Wednesday, August 18, 2010

What's Wrong With Jonathan Broxton?

Never mind that the Dodgers are 4th in the NL West and over 11 games behind the Padres. Jonathan Broxton, known early on as "The Ox," has lost his closer role due to three blown saves in July and August. He has been wild, uncharacteristically wild. While he's still striking out a ton at 11.4 per 9 IP, he has walked more batters than struck out since the All-Star Break, resulting in a post-All-Star 8.10 ERA and 2.10 WHIP.

Every pitch ends in five distinct outcomes: ball, called strike, foul, in play, and swinging strike. I wanted to take a month-by-month look at these five outcomes of Broxton's fastballs and sliders since 2007. If we take a look at the percentages that each outcome occurred by month, maybe we can glean some information about what's wrong with Broxton. But I realized that the sample size for each month got pretty small, so instead, let's take a look at the average velocity and result of Broxton's fastballs by two-month periods (October games included with August and September) since April/May 2007:

First of all, take note Broxton's fastball outcome breakdown is not the end-all, be-all of his troubles. Command issues and being hit hard can be separate things, as struggling with command could be due to injuries and the like while being hit hard could be the result of a high BABIP, just plain bad luck. Still, this information should tell us something about Broxton's recent struggles as well as the dominant months of his career. First thing to notice is that Broxton's average velocity is consistently down compared to recent years. His fastball was hovering around 95.6 MPH during the first two months of this season after consistently averaging above 97 MPH in the previous two seasons. It seems to have gotten worse as the season has gone on (and the walks and runs started piling up), and Broxton is averaging a flat 95 MPH in August. This is a significant loss of velocity for his standards of hitting 98 MPH on the gun consistently.

The second thing I notice is Broxton's swinging strike percentage vs. his ball percentage. It's particularly off so far in August, with Broxton throwing balls 55% of the time compared the 30-35% in previous two-month periods. His swinging strike percentage is low, as well as his foul ball percentage. Batters are actually making less contact off Broxton this month, but that is misleading due to the high number of balls he's been throwing outside the strikezone. Sure, Broxton has only allowed 9.1% of balls in play in August thus far, but compare this to the other period that he allowed less than 10% of pitches to be put in play, and you'll recall that during that period in April/May of 2009, Broxton had 39 K's in 20 IP with a 1.44 ERA and holding batters to a .096/.200/.145 line. This is very different from the 6.75 ERA and .259/.394/.426 line recently since the beginning of July. Broxton's high ball% on fastballs has allowed runners to get on base, and his loss in fastball velocity suggests that hitters are able to get more solid contact off his pitches when they do.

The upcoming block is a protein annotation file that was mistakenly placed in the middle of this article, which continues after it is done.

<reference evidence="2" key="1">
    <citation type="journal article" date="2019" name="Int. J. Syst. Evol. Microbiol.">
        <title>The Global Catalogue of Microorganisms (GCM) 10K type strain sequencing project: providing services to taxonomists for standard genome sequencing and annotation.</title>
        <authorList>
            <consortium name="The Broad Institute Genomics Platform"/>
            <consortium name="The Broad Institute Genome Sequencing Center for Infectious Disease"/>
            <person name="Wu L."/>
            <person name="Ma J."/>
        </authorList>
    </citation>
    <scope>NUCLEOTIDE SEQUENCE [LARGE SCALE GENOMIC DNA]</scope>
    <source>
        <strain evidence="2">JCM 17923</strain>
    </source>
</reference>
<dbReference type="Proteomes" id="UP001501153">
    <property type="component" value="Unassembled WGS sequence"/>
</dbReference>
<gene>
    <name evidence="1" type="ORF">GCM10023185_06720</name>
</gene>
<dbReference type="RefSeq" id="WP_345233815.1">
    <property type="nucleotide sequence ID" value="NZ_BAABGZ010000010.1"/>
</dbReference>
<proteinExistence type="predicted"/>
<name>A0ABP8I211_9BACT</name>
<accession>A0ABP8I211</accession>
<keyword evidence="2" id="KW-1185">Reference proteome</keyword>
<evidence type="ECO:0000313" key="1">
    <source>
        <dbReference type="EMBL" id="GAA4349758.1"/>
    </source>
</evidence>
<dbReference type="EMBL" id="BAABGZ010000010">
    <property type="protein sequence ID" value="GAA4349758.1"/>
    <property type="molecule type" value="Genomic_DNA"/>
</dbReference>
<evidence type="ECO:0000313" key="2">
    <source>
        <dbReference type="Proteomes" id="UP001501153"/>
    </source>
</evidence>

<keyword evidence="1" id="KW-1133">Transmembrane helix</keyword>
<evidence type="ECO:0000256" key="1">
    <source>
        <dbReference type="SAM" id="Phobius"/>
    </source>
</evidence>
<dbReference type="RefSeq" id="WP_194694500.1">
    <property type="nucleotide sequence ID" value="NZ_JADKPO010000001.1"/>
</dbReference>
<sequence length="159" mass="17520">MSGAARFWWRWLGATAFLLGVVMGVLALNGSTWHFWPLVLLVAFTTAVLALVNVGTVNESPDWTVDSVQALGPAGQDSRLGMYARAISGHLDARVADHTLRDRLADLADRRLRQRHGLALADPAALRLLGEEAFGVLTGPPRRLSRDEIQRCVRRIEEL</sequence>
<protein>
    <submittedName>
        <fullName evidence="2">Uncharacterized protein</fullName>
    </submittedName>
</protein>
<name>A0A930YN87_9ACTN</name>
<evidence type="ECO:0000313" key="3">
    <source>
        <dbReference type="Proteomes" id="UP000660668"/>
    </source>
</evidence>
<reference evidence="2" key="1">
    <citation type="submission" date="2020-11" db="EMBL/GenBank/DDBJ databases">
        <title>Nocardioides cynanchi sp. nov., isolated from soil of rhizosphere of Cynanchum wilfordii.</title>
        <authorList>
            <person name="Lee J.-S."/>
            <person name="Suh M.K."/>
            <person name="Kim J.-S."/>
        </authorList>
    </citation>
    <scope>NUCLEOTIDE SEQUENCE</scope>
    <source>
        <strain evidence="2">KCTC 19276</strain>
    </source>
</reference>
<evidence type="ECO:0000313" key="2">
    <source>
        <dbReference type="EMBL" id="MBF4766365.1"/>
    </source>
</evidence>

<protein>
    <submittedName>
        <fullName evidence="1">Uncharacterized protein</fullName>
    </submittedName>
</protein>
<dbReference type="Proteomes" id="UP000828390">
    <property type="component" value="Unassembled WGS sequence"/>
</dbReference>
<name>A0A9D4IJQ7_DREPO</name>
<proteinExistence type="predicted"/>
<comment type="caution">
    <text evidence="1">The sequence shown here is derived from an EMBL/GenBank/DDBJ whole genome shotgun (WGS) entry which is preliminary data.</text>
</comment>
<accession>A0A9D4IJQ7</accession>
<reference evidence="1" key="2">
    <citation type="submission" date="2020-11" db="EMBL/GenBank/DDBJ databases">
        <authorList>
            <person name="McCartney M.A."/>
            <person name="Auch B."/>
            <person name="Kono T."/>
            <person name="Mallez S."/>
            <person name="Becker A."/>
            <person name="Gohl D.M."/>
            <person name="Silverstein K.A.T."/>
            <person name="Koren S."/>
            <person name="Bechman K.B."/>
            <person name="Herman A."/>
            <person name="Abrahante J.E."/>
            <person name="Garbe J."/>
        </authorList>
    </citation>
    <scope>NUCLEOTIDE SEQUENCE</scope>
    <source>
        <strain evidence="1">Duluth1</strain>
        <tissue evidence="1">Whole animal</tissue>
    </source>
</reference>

Let's look at the average velocity and % of outcomes of Broxton's sliders now:

Broxton throws about 2/3 less sliders than he throws fastballs, which decreases the two-month period sample sizes by a lot, returning the volatile results you see above. Still, it's plain to see that Broxton's slider velocity is also down, around 86-87 MPH rather than the norm of 88-89 MPH. This is concerning, because Broxton's slider is effective and fools hitters into swinging out of the zone when it has the most movement, and his decrease in speed might indicate that he's also lost movement. As a result, since June, Broxton's slider has resulted in swinging strikes only 15% of the time, compared to the usual 25-28% when he is on top of his game. It may be interesting to note that 30% of Broxton's sliders in August were put into play and only 5% were fouled off, but the sample size here only consists of 20 sliders, so take that with several grains of salt.

Finally, let's just take an overall look at the pitch locations and movements of Broxton's four-seam fastballs and sliders this year vs. previous years:
Lots to digest here and some interesting stuff going on. First of all, I'm definitely still in "experiment mode" with R plotting, as you can tell by the paint splatter all over the legend in the fastball location plot. Also still trying to figure out how to get hexbin plots on the same graph, in order to show a gradient color scale instead of just a blotch of singular-colored paint.